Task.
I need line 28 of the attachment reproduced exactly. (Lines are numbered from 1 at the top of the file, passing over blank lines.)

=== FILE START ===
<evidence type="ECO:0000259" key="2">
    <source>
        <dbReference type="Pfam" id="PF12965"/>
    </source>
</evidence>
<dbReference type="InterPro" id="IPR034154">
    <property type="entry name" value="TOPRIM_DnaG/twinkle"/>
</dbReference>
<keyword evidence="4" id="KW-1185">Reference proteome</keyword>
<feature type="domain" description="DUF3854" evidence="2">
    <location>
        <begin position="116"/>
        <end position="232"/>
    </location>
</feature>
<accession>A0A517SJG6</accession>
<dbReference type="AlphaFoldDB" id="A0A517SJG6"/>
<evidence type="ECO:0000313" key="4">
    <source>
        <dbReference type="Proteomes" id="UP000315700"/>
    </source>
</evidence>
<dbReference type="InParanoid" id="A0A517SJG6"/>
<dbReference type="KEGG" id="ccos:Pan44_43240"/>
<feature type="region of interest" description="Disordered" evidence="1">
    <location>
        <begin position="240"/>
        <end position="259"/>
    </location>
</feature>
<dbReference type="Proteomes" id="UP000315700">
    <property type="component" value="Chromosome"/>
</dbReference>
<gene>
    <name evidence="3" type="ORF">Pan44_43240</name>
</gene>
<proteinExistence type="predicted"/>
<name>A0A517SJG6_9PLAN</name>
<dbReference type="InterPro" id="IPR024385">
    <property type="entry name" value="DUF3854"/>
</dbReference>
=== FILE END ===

        <end position="259"/>